Our Monday morning started with a lesson on rope making and braiding from Susan. We took long, dry leaves, soaked them in water, then - using the reverse wrap method - we braided them into rope which can then be used as bracelets. It was interesting to see how material that would otherwise be discarded or used as compost can be fashioned into something useful or decorative. I also thought that this would be a great activity for fidgeters such as myself.
We also watched a video which pointed out how rope is perhaps one of humankind's earliest inventions, apparently dating back around 20,000 years ago. During the Middle Ages, rope making machines were developed. Even now, I would imagine the process of making rope is not much different from how it was done back then.
After creating several lengths of rope, we did a dance somewhat like what is done around a maypole. As we danced, we held a length of ribbon tied around a stick, which resulted in a braid. Depending on what dance was performed, different types of braids were formed. When we danced in a circle, we formed a round braid, while dancing in a line formed a flat braid.
Several aspects of these activities can be incorporated into our classrooms. For one thing, it was satisfying to create something practical and interesting by hand using natural materials. For another, the dance activity teaches physical education, rhythm, and braiding techniques which can be transferred to ribbons or hair. Since rope is an ancient technology, history and science can also be taught.
In the afternoon, Margaret McKeon spoke to us about how outdoor education can be cross curricular and how we might create a cross curricular project that brings in outdoor education. Speaking from her own experience, she discussed how community, the environment, and the classroom can come together to create a project that is cross curricular, experiential, action oriented, place-based, sensory, empowering, and student led.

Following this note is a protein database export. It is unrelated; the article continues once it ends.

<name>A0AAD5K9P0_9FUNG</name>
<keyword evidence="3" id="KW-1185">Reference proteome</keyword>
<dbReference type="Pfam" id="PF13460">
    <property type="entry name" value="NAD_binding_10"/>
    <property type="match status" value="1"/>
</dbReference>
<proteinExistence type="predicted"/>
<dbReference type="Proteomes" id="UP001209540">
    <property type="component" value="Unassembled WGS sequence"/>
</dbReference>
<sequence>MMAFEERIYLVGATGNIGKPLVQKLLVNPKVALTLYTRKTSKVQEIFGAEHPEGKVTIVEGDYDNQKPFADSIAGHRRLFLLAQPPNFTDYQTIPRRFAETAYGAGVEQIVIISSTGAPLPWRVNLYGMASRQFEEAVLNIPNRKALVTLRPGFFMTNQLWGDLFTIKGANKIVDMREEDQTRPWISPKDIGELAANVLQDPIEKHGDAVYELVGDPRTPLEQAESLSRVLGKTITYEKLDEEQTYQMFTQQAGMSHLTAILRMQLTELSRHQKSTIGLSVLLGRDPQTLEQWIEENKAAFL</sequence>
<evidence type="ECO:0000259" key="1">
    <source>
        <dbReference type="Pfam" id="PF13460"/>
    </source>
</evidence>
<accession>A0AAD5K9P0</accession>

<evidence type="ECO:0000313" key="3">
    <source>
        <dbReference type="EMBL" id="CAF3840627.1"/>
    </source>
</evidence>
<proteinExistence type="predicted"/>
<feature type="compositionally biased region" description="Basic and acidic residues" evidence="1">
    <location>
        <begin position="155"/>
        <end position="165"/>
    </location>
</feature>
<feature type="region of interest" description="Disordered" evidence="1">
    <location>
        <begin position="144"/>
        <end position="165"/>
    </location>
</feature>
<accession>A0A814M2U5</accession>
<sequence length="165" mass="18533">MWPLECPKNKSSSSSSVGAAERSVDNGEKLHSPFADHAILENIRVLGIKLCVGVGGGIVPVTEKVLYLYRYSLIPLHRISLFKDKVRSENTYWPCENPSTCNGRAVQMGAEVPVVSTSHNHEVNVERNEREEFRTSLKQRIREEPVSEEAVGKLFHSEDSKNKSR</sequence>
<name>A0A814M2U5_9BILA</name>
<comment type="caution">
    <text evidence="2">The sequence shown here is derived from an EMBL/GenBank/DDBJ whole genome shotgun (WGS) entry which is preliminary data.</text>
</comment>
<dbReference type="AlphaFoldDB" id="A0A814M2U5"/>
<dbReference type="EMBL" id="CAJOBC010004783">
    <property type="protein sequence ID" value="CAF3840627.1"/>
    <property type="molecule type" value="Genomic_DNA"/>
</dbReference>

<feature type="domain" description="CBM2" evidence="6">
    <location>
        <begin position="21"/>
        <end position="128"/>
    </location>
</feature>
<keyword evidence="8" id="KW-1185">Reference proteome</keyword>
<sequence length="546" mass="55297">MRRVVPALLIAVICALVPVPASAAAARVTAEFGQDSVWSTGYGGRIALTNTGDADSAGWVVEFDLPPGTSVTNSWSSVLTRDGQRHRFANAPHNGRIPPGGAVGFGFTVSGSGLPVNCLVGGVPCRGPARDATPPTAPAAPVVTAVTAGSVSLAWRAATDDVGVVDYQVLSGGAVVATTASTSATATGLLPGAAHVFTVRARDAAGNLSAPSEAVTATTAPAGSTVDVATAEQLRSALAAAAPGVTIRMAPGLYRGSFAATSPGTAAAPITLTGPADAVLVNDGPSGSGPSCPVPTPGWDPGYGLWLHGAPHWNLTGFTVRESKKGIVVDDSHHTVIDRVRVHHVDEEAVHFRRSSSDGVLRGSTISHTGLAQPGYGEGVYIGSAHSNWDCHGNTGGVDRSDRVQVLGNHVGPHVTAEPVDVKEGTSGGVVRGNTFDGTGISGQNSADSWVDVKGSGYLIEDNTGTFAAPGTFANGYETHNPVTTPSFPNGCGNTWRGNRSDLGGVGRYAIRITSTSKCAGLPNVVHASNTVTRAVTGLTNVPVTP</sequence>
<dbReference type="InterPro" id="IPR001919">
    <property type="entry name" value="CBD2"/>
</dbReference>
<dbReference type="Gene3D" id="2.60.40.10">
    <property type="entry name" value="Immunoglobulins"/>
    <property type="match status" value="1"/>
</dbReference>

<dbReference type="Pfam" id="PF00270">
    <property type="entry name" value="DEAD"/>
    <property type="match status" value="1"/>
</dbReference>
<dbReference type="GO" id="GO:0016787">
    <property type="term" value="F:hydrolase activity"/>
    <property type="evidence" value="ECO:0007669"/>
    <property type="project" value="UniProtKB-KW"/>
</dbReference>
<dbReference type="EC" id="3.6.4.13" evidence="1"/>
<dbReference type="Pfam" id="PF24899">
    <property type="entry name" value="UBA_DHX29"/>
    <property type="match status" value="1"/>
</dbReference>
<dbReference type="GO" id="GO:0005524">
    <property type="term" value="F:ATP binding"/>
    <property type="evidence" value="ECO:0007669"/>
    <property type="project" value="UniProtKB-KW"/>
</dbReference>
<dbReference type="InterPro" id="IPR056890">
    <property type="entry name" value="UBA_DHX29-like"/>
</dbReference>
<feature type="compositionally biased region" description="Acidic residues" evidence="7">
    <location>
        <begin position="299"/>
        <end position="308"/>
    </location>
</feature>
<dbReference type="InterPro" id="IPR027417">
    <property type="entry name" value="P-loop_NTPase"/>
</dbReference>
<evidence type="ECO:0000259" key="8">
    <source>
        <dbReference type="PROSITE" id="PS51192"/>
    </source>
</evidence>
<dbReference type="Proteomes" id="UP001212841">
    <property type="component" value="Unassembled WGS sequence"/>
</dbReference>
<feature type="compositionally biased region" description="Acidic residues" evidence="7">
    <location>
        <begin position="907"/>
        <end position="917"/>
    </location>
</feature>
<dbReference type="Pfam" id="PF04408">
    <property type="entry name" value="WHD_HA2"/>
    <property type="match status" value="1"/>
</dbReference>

In our own groups, we discussed how we might create a project that covered 1-2 main subjects in the curriculum (as well as including pieces from other subjects) in a way that would be place-based, community oriented, and student led. Thinking back to my practicum, our final science project for my grade 3 class was to do research and present the findings on a sea creature that could be found in the Vancouver Aquarium. We visited the aquarium during a field trip and used it as an opportunity to do further research before the presentations. This project tapped into some of the ideas we discussed today, and I have come away with some other ideas of how this could incorporate more outdoor activities, be more place-based, and involve the community. For example, having the class focus on animals native to our area would have been one way to make it more place-based and likely that the community played a role or had knowledge about the environment and the animals that lived there.
Margaret encouraged us to not be afraid to get outside, to work at making as many community connections and partnerships as you can (but to realize it takes time), and to think about ways that the project can be action-oriented and have a real purpose. It was an inspiring and useful talk and I look forward to taking this knowledge into my future projects and practices.